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Teenyville:

Tiny Architecture

 

Today's Snack: Let's make an edible house! You might need an adult to help you with cutting to make this snack. Cut a piece of whole-wheat bread in half diagonally. Place one-half of it on top of a whole piece of bread, so that it looks like a square house with a triangular roof on top. Soften some cream cheese, and beat it with a spoon until it's pretty soft. Spread it on the square part of the "house." Spread the "roof" with peanut butter. Place sliced whole almonds on the "roof" in rows, like shingles. Cut a carrot into thin sticks, and trim to the same length, then place on the "house" in a rectangle like the planks of a front door. Put a dot of cream cheese on a raisin for the "doorknob." Cut two squares of cucumber for windows. You can use the extra half-piece of bread to cut out a chimney, front sidewalk, or just eat as you gaze on your lovely house - and then eat it up!

 

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Supplies:

 

Washed-out and dried food containers and other recyclables:

pop cans, yogurt cups, juice boxes, cereal boxes, detergent boxes,

paper cups, giftwrap tubes, paper towel and toilet paper tubes, foam meat trays, etc.

Blue crepe paper, ribbon, etc.

Brown paper grocery sacks

Old newspaper

Household items such as adding machine tape or white chalk

Broccoli flowerets or cut grass

Straight pins

Toothpicks

Masking tape or duct tape

Foam-core board, Styrofoam, florist's foam

Small remnants of green carpet or Astroturf

Small rocks and pebbles

Large piece of plywood or posterboard (optional)

 

 

Architects and city planners think big. They're the ones who design and dream up the ways that buildings, streets, bridges, parks, lakes, rivers and other big things come together into the physical parts of a city or town.

 

But before they think big, they usually "think little." They usually make a model, or doll-sized mock-up, of something that they are going to build or develop in real life. They use lightweight, inexpensive building materials just to get a sense of what the real thing is going to be and how people and cars and everything else will be able to move around within the bigger structure.

 

Kids can think big, too, and can "think little" by making a model. Let's build "Teenyville, U.S.A." We're going to make a model town out of recyclables around your home.

 

Plan ahead and have your family and your neighbors and friends save "building materials" for you instead of setting them out for recycling. See the list of supplies, above, for what you may want to have.

 

On the day you're ready, if you have a large piece of plywood or sturdy posterboard that you would like to use as a base, great, but it's not essential. You can use the floor. You might want to set this up in an out-of-the-way place such as the driveway (far from where cars come, though!), basement or garage floor. Think safety first, but give yourself a hard-surface floor and plenty of room to move around your model town.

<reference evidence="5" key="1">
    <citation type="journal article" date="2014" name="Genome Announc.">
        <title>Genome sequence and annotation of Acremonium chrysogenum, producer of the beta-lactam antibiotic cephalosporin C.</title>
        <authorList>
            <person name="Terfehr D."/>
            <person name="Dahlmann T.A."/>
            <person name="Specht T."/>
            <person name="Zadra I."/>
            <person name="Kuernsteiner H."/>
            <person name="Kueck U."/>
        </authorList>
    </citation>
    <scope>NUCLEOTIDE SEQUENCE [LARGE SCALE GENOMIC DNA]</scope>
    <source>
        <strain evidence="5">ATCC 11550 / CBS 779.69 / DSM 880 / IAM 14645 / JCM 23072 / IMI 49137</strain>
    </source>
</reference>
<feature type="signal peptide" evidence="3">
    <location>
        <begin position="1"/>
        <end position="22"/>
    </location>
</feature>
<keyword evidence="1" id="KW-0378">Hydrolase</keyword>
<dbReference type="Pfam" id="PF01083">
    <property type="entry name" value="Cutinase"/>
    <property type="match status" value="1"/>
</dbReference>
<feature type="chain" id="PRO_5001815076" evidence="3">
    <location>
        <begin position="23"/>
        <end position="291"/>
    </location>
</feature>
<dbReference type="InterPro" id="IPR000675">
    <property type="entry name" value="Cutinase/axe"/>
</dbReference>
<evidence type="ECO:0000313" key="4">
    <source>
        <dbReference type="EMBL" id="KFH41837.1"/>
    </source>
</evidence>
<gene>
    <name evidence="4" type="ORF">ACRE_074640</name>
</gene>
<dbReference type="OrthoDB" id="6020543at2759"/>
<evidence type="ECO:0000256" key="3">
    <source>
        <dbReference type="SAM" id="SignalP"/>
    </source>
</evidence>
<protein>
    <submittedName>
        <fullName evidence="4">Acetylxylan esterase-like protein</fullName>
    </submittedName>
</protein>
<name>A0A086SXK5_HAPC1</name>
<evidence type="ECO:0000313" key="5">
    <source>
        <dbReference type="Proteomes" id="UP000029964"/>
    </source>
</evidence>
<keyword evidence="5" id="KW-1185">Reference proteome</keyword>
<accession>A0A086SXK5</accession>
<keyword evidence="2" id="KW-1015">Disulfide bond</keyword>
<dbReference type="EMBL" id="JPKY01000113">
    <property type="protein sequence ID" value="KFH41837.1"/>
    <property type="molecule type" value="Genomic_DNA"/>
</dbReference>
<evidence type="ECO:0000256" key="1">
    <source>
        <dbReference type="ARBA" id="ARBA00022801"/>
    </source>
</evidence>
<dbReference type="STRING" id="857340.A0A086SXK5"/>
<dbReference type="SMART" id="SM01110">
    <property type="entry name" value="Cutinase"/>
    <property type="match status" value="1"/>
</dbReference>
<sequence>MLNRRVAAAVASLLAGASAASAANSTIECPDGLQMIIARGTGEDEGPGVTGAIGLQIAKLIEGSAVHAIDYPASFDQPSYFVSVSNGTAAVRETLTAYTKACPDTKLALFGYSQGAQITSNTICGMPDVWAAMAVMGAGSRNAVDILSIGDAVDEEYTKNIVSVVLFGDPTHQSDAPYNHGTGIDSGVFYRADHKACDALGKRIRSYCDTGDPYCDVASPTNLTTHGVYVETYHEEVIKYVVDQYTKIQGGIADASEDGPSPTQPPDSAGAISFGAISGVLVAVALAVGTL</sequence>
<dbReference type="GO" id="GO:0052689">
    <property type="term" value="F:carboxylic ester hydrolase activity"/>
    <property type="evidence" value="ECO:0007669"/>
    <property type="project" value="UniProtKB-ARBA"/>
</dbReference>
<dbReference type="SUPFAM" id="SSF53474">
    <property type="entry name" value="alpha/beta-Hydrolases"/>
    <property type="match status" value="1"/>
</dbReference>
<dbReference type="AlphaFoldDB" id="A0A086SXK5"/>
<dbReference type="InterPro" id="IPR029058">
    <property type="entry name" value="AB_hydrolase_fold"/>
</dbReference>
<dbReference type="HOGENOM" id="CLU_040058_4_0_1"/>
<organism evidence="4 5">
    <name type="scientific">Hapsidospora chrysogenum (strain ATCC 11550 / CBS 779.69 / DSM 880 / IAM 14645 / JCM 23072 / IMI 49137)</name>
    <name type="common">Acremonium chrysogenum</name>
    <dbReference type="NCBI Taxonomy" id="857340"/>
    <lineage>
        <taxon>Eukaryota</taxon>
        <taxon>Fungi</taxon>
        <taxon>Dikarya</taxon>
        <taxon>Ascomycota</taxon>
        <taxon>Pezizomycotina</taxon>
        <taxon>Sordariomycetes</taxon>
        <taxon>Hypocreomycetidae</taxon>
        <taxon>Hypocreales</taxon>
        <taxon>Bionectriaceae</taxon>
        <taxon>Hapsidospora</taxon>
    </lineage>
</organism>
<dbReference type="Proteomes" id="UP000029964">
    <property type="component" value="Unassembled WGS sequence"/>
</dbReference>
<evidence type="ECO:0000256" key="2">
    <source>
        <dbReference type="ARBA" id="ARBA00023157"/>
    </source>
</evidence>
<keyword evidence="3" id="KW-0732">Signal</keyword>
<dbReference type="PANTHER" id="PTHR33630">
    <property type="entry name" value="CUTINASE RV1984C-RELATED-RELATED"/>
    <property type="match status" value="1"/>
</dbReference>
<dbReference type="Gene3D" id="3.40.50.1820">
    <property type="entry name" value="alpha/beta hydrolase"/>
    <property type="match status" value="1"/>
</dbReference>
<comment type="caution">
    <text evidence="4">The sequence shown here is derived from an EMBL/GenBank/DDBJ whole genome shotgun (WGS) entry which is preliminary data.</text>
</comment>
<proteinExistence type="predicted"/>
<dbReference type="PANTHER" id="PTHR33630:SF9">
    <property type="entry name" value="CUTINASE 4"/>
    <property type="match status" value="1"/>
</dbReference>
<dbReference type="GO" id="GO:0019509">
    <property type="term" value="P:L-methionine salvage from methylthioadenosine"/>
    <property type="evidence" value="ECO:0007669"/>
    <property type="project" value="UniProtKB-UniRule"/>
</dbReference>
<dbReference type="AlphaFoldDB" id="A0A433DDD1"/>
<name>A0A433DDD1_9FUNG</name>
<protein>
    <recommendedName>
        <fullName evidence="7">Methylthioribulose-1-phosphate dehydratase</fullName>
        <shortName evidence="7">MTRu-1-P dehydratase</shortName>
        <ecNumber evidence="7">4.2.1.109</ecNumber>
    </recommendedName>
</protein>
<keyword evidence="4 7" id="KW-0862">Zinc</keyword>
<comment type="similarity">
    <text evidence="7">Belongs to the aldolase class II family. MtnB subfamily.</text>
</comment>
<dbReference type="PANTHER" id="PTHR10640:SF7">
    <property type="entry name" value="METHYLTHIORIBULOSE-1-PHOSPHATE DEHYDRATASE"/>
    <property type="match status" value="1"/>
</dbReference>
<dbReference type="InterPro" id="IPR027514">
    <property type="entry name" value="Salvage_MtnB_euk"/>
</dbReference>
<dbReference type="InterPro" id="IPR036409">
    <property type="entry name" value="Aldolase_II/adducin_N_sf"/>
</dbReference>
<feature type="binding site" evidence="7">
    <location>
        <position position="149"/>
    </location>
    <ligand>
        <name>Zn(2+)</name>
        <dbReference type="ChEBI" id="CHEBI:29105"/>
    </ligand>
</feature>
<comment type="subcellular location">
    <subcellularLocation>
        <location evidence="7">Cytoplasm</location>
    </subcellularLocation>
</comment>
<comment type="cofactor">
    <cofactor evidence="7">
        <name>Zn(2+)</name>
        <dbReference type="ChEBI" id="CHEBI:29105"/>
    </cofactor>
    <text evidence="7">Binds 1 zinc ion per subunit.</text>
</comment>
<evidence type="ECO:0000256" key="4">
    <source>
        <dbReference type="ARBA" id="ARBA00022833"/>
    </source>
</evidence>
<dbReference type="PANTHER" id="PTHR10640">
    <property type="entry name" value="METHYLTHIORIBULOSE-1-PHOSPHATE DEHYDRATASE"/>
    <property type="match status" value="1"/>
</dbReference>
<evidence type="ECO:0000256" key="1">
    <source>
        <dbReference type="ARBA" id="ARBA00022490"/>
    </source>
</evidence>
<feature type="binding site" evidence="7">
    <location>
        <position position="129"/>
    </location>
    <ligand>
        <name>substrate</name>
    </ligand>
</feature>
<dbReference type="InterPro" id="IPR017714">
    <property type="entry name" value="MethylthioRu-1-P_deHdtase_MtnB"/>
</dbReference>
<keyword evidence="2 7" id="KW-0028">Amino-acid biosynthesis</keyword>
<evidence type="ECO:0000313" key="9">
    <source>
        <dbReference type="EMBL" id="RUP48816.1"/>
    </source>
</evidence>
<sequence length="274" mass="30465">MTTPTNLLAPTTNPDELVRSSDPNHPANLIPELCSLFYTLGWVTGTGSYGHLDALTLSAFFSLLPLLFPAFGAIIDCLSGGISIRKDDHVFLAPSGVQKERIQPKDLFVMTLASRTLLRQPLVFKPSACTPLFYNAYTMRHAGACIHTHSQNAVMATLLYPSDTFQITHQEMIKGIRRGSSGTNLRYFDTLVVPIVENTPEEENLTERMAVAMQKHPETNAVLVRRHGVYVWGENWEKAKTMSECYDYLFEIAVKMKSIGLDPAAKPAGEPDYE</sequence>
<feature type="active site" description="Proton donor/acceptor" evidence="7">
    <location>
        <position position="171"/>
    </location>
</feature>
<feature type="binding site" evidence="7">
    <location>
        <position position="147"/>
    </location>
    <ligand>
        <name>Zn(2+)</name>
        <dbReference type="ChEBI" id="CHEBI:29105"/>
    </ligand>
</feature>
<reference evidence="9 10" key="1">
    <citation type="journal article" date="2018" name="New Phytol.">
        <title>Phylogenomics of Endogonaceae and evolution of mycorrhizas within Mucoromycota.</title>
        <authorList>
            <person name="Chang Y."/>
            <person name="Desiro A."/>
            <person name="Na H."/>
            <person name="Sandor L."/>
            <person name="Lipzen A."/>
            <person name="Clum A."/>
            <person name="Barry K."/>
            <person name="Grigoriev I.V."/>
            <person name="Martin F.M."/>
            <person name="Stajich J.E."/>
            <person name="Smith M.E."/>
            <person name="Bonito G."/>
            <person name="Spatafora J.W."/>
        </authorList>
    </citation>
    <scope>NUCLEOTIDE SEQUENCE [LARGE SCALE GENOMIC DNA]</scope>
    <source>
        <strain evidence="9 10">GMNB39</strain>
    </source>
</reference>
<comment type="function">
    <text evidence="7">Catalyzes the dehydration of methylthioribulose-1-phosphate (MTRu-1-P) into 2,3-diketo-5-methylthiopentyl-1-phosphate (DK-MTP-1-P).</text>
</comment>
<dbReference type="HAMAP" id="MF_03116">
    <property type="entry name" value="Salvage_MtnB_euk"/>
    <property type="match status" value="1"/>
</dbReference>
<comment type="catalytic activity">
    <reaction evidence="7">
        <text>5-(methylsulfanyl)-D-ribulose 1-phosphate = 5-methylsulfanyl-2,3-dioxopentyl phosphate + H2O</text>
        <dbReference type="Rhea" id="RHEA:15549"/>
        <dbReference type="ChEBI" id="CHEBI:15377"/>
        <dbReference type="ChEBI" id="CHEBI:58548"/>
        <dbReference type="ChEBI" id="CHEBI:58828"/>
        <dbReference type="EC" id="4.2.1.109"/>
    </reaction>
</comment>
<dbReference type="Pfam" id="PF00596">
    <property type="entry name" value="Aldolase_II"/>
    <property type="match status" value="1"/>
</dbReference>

Many towns and cities have a focal point or centerpiece. Sometimes these are natural elements, such as a river, lake or ocean beach. Sometimes, the focal point is a tall and unique building. Maybe you could start laying out your town based on a striking natural feature, or maybe put a big mixing bowl in place and call it a football stadium!

 

To symbolize a body of water, you could use blue crepe paper, ribbon, fabric, or construction paper that you cut into smaller pieces and position with a curving flow, like a real river or lakebed would look.

If you're depicting the ocean, you can use real sand for the beach - just make sure there's no dreadful cleanup tasks after this project is over!

 

If you would like to symbolize a nearby mountain range, or a big hill or two, you can fill a plain paper grocery sack with a few squashed-up old newspaper pages, and then punch the sack around to give it a natural-looking, rounded, mountainous shape.

 

To build a downtown area, put the largest containers that you have in place. Detergent boxes, cereal boxes and stacks of paper cups will work well as "skyscrapers." Or maybe you don't want a downtown core at all!

 

To represent streets, you can use adding-machine tape, taped flat, or cut up pieces of scratch paper to represent traffic lanes. You could also use white chalk if you're outside.

 

For a bridge over lanes of traffic or a "river," you can tape a toilet-paper tube or paper-town tube to the floor, and then tape your "street" on top and the "river" underneath.

 

Have fun making a park by sticking toothpicks or straight pins up through a piece of foam-core board, and sticking broccoli flowerets down onto them from above, to simulate trees. You can sprinkle real cut grass on top to serve as a lawn for a park and so forth. As the days pass, you'll move from "summer" to "autumn" as those broccoli tops start to rot! That's half the fun!

 

What else should Teenyville have? A shopping mall? A school? A Courthouse? City Hall? An airport?

 

You can build them all. Then you can play in your Teenytown with your mini-cars and other small toys.

 

Have fun! In fact . . . go to town!

 

 

By Susan Darst Williams www.AfterSchoolTreats.com Building 05 2008

 

 

 

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